Redknapp never had an easy job in saving QPR. Whether his task was impossible is contentious- they were only 5 points adrift with 26 games remaining when he took over, but perhaps Mark Hughes did actually leave him a squad that had little chance of bonding successfully.As (hopefully) shown, Redknapp’s tactics can be questionable. Interestingly, in 2010 he almost seemed to take being referred to as a tactician as an insult:‘”You can argue about formations, tactics and systems forever, but to me football is fundamentally about the players. Whether it is 4-4-2, 4-2-3-1, 4-3-3, the numbers game is not the beautiful game in my opinion. It’s 10 per cent about the formation and 90 per cent about the players”‘.
Whether he wants to be a tactician or not, his midfield and attacking combinations have been confused this season.But Redknapp is not the central question here. QPR’s inability to score this year clearly comes down to a terrible balance of quality in their midfield, which lacks a sincere amount of creativity. Ironically, the player who dominates QPR’s midfield stats most significantly in both attack and defence (in other words, their ideal ‘link’ player) is Alejandro Faurlin- he is the team’s leading tackler (3.3) and leading average passer (51.1) -10 more than any other player. It’s unfortunate that Redknapp overlooked his quality, as he was dished out on loan to Serie A outfit Palermo in January. It is perhaps QPR’s disregard for Neil Warnock’s Championship winning players that epitomises their downfall… their expensively assembled squad has individual talent, but lacks a cohesive balance with a well thought out strategy.What might have been? Below is an alternative team that Redknapp might have produced…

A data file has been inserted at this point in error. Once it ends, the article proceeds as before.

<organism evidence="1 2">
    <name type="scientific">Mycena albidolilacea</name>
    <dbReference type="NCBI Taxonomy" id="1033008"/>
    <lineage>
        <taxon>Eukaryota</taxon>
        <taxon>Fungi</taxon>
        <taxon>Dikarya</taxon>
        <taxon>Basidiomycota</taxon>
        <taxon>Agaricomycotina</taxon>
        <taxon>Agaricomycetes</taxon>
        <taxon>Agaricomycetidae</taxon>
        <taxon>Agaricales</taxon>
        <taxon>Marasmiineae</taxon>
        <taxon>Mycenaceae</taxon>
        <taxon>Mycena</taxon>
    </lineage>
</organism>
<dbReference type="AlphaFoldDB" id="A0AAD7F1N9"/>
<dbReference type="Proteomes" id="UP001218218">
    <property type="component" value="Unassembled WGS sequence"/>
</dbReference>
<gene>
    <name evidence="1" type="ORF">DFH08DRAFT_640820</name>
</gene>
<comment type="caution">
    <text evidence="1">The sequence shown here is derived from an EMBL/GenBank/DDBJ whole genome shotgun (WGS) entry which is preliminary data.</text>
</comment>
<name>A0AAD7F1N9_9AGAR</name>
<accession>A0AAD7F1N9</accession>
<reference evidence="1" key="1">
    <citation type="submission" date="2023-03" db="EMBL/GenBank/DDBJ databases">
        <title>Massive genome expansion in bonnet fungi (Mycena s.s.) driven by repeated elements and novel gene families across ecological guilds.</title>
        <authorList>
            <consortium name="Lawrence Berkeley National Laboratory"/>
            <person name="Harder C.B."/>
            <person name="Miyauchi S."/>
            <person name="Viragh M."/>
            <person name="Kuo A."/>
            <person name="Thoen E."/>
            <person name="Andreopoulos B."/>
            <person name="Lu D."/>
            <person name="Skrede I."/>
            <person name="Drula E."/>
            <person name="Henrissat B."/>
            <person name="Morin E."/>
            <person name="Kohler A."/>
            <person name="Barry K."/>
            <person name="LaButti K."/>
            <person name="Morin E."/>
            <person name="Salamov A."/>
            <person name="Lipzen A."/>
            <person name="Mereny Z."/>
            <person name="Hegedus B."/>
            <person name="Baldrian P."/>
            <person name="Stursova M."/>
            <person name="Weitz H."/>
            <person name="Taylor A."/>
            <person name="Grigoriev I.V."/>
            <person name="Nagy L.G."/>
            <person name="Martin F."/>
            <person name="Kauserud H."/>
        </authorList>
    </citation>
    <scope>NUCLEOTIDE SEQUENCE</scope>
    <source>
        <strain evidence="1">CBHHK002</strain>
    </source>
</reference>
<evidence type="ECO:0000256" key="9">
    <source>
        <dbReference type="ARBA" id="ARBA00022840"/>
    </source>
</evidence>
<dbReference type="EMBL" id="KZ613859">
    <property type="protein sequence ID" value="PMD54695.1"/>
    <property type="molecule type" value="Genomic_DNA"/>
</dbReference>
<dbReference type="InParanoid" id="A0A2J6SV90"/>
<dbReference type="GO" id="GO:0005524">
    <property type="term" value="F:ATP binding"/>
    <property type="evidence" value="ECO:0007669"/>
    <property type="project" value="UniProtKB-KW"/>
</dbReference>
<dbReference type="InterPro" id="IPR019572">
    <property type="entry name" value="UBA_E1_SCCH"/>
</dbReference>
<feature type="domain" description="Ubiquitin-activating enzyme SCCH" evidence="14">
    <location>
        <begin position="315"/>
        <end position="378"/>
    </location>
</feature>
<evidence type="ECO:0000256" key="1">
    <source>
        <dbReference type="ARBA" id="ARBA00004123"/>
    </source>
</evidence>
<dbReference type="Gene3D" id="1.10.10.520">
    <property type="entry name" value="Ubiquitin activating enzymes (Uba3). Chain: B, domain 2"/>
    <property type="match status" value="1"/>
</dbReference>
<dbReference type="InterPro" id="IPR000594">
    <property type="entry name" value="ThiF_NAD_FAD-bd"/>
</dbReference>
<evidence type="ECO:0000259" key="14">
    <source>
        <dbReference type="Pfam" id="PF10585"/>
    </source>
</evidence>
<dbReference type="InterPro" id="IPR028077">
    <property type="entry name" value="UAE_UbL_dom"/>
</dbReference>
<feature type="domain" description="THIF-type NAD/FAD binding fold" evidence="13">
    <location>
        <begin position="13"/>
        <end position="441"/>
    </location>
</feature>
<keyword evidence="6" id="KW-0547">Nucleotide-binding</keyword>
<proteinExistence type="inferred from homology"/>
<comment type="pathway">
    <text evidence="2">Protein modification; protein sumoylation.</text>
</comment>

- Back four insignificant tactically, providing Derry drops deep enough when Bosingwa & Traore push forward.
- Key is the midfield combination of Derry (holder), Faurlin (link, box to box player), and Taarabt (creator).
- Townsend and Remy are the two players who should be allowed to offensively express themselves.